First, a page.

Addressing the first point, well, that's almost getting into business level ROI calculations, which at least on an individual developer level might be reasonably approximated by things like "is it worth the time?"[0], but that's never been a perfectly answerable easy question; for one thing, you might need to consider that the time spent is learning that will pay off in the future. I like to think of it as "technical investing" as opposed to technical debt.

As for three, that's a big problem, no matter the scale or project. I do not have the benefit of your experience with software in the large (thank you for your stories!), but even on a smaller project I'm working on recently I run into this problem: we have git repos. We have documentation in the repos. But to get to that documentation, you have to know how to get to the repos, and where do you document that? I tried imagining automating things completely, and the answer I came to was ultimately I'd have to build an AI to on-board new developers to the project. Not ideal.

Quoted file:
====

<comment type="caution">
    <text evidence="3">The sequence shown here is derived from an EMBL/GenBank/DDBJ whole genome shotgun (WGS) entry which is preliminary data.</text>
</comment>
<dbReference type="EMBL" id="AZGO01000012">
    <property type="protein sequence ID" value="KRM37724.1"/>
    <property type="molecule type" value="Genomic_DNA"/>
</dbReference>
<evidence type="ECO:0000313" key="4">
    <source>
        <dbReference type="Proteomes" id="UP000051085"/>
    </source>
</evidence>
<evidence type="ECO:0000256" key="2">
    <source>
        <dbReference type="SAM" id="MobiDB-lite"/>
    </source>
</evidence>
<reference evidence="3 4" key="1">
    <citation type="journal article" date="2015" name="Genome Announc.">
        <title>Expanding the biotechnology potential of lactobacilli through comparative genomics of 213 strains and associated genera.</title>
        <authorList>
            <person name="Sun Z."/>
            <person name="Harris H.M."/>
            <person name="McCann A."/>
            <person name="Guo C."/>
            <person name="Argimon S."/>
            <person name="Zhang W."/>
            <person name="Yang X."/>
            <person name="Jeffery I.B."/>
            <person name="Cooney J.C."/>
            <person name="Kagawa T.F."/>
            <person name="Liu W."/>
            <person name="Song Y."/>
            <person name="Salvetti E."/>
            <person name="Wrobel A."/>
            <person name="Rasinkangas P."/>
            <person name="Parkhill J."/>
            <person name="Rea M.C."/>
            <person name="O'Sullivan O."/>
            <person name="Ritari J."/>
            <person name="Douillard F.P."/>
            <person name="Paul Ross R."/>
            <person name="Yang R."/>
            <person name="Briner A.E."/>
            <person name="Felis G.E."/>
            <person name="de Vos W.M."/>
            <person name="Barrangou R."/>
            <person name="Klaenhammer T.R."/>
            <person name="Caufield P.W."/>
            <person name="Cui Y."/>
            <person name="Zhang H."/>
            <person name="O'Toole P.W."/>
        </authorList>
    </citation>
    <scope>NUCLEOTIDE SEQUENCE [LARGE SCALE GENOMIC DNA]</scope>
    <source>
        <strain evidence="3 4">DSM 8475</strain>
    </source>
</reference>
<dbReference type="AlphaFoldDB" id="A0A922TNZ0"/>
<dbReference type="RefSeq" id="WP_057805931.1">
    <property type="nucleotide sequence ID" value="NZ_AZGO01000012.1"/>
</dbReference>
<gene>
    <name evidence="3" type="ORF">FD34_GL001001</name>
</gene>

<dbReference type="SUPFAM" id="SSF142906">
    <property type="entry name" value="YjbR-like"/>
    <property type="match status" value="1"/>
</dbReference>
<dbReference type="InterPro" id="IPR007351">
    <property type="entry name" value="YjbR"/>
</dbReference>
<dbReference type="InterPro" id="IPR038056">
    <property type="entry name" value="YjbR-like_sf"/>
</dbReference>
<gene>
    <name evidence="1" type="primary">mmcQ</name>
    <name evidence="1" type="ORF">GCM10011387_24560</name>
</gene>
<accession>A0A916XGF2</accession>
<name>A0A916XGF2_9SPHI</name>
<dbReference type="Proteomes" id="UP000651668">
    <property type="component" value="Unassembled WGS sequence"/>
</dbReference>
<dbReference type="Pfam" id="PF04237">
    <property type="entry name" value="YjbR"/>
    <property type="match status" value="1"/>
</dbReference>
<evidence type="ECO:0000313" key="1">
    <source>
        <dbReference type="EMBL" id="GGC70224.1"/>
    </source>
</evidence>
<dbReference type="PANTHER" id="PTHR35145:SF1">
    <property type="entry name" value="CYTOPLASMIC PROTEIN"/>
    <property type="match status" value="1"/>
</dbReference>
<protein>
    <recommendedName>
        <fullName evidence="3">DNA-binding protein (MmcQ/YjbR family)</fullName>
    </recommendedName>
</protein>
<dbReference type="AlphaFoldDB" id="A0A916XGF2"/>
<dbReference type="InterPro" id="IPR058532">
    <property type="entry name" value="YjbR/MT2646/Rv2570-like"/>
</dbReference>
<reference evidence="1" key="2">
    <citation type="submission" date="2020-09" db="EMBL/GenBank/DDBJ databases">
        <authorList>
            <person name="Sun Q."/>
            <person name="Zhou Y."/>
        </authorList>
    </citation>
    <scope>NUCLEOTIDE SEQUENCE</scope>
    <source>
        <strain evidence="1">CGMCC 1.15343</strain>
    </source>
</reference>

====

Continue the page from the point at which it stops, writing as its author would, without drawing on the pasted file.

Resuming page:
And like you said, the scaffolding surrounding projects is frustrating too. Again, same project, but this time I'm digging into the build system. Turns out it was converted to make from the previous build system that appeared to be mostly shell scripts, yet the shell scripts are still around, unused, but like little land mines, waiting for someone to tinker with them and waste a bunch of time.

[0] - https://imgs.xkcd.com/comics/is_it_worth_the_time.png

The population growth of the industry is much faster than diffusion rate of best practices.